Holy crap so picture this. We’re at the markets the other day shopping for all sorts of responsible things like carrots and celery and quinoa when we come across a huge standload of wild asparagus. Wild fucking asparagus. Out of nowhere. Man, we got super excited. Apparently we weren’t the only ones. We were getting advice from grandpas, vendors and just people who wanted to see what all the fuss was about.
No steam it.
Nope tastes best when fried in a little oil – not much, just a little.
Very nice with eggs.
Nods all round to that. The consensus was don’t try and be too fancy. Just enjoy it for what it is.
After some looking on the internets, we found out that it is actually a member of the lily family and only very distantly related to asparagus proper, so it probably wouldn’t be weird if they made babies. If you want to get mad nerdy, its latin name is ornithogalum pyrenaicum and it’s known in some parts as the pyrenees star of bethlehem because it makes pretty flowers later in the season. But if the field foragers get to it first, the spring shoots look somewhere between lavendar and asparagus and are sold in the markets as asperge sauvage, bath asparagus or prussian asparagus. And thank god they do because it tastes DELICIOUS. With a soft egg yolk and some truffle salt on top we guarantee it’ll make you want to thump your foot and smash everything in sight like that cartoon wolf when the pretty lady walks past.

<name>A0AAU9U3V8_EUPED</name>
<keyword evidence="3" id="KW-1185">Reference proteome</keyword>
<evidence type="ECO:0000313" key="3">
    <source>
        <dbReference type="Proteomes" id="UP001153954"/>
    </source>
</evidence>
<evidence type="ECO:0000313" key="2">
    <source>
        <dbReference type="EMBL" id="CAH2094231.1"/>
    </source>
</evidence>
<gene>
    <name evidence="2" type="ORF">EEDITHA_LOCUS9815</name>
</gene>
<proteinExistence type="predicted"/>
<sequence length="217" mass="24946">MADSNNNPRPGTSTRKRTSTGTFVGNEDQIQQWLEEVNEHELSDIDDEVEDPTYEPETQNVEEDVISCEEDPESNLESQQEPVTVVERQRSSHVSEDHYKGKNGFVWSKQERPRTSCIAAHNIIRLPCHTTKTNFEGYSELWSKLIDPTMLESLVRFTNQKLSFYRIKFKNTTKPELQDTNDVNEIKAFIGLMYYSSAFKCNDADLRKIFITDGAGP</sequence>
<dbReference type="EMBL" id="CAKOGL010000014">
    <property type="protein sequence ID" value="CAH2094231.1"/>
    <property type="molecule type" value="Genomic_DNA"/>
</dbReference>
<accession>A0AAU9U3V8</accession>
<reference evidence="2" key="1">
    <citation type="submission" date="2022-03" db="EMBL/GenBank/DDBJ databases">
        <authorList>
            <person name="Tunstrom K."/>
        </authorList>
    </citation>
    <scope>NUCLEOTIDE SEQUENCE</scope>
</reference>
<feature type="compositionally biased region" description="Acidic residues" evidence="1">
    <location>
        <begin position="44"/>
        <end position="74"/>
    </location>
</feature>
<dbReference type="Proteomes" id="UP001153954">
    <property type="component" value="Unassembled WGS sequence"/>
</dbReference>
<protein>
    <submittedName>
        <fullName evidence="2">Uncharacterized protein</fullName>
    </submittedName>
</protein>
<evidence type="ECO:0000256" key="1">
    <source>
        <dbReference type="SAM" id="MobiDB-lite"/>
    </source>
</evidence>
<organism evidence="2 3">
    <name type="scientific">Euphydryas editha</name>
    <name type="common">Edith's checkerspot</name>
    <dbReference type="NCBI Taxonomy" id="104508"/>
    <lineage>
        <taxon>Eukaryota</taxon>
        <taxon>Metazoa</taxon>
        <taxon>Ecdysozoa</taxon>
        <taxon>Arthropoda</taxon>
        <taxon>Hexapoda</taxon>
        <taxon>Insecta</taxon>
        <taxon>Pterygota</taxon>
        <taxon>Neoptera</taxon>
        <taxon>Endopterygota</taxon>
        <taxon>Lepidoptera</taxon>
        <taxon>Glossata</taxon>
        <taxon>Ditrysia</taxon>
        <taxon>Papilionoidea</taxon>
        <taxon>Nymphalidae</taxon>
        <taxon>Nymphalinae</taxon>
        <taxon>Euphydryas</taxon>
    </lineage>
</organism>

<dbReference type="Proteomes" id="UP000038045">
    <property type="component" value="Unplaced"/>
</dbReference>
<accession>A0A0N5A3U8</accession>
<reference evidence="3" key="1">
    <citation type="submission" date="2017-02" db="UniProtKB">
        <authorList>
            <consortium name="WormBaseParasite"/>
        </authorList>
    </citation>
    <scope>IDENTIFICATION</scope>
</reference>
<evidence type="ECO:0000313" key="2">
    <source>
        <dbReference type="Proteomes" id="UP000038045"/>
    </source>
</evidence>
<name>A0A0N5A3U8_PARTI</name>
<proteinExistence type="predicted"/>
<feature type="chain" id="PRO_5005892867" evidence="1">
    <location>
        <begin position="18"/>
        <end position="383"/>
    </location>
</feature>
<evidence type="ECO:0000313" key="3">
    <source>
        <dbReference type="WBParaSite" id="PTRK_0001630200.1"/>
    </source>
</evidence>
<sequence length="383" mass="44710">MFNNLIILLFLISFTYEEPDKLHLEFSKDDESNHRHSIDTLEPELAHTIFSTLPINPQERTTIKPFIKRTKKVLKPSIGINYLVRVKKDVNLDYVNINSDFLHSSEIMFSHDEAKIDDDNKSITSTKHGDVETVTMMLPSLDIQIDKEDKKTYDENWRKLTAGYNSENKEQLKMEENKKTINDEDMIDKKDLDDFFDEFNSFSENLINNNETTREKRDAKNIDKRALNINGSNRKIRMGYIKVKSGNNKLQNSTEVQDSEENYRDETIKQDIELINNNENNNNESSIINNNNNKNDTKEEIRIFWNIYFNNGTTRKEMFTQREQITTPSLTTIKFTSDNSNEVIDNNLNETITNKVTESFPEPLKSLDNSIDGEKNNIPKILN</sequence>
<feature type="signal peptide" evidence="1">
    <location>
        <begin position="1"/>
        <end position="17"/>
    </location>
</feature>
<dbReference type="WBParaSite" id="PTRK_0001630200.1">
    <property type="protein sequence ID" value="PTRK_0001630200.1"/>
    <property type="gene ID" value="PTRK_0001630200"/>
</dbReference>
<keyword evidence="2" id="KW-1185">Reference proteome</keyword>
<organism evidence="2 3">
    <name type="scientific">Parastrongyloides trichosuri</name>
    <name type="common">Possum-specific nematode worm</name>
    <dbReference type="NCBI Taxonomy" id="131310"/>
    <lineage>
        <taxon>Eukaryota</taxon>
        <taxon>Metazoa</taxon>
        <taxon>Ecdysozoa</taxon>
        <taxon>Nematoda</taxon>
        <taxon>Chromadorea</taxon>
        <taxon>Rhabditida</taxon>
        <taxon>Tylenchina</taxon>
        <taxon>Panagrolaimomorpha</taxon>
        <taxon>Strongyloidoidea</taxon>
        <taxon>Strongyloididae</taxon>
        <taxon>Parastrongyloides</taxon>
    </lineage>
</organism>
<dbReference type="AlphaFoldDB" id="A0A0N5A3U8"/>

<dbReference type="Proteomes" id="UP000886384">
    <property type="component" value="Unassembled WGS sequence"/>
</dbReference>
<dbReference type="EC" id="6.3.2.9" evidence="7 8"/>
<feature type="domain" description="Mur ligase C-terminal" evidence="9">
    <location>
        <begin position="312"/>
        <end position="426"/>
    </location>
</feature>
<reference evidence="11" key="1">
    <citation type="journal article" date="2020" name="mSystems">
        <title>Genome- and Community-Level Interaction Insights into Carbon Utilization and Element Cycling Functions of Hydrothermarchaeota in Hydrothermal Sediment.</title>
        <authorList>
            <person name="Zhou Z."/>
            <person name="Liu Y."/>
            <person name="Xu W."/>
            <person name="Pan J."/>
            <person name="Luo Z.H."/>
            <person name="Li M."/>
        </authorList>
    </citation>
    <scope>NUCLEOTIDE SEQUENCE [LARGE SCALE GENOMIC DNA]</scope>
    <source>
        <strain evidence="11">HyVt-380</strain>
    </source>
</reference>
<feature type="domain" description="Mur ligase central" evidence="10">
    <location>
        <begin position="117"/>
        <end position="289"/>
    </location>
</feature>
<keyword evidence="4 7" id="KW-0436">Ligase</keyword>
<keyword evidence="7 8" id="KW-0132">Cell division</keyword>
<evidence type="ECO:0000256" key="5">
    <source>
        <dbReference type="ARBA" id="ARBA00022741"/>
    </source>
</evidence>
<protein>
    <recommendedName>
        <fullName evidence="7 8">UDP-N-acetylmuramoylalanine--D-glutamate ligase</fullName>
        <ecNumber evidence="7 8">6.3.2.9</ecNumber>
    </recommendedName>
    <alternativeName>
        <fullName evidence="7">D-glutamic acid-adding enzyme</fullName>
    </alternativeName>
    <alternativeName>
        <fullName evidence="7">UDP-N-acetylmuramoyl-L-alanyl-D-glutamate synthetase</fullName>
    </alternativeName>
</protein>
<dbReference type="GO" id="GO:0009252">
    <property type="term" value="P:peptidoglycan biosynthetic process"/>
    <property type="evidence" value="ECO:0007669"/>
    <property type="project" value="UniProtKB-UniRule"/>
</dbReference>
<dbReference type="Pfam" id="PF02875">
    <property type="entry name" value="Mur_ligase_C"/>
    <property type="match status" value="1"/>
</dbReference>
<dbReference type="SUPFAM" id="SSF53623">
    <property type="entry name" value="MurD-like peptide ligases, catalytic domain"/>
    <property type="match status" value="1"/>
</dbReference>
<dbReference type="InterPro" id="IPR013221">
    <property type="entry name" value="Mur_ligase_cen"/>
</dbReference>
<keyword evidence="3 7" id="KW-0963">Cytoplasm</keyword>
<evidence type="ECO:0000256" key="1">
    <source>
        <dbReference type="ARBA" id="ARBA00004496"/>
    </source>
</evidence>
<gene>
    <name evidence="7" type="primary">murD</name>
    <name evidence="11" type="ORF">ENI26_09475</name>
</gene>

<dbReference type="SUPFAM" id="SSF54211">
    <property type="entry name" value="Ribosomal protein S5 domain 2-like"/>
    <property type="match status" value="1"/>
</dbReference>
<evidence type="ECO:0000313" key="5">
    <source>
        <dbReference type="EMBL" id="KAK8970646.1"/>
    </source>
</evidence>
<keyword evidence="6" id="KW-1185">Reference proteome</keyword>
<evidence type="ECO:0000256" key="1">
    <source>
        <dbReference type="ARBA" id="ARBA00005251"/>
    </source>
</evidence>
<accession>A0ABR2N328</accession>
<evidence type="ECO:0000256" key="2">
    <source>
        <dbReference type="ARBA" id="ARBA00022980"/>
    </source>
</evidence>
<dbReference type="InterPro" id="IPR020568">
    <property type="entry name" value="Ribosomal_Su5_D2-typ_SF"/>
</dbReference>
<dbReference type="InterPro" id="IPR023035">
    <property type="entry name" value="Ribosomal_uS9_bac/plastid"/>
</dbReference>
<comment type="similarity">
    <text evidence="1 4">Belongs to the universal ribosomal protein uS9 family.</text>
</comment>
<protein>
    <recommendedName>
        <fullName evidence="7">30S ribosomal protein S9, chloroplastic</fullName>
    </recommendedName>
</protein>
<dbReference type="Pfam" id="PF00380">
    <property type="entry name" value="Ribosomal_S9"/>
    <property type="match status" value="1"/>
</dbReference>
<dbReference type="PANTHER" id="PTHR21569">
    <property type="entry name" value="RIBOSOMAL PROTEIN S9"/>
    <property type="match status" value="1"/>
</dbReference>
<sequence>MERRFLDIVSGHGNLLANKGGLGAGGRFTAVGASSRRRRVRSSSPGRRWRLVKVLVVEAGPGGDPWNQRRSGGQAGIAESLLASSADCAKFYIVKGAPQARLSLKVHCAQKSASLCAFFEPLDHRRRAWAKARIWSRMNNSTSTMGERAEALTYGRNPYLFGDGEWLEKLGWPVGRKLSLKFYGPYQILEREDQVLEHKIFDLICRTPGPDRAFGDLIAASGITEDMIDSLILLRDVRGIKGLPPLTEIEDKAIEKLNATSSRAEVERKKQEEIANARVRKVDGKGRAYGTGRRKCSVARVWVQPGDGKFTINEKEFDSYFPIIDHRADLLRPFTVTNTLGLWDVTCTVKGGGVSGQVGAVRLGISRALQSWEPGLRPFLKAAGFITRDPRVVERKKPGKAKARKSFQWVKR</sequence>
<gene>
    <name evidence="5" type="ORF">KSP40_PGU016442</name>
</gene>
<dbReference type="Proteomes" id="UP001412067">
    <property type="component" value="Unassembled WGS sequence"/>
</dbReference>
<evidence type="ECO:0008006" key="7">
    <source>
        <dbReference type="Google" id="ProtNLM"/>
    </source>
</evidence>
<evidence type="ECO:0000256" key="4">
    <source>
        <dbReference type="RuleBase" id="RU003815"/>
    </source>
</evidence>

The moral of the story is, if you are lucky enough to be at the markets when this stuff is in season, buy it. Buy all of it. Every last bunch. The season is brief and unpredictable, and if you miss it you won’t see it around till next year. So apologies for two asparagus-related posts in a row. It wasn’t planned. But with such amazing ingredients available for such short periods and the best local advice on offer, sometimes you just gotta roll with it.
1 bunch wild asparagus
pinch of truffle salt
Put a pot of water on the stove over a low heat while you get everything else ready. Don’t let it get above a bare simmer – the surface of the water should not really move. Separate the egg, discarding the white and set the yolk aside until you are ready to go.
Trim the ends if they’re starting to brown. It won’t be like regular asparagus where you have to ditch like a third of the thing. Just a few millimetres if they need it. Gently fry the stalks in a small amount of olive oil until they start to soften – two minutes max. Remove to a plate as soon as they wilt.
Gently drop the egg yolk into the water and turn the heat off immediately. Leave it for 30 seconds then very very gently scoop it out with a slotted spoon. Place on top of the asparagus and sprinkle the whole thing with the tiniest bit of truffle salt. Serve with bread to mop everything up.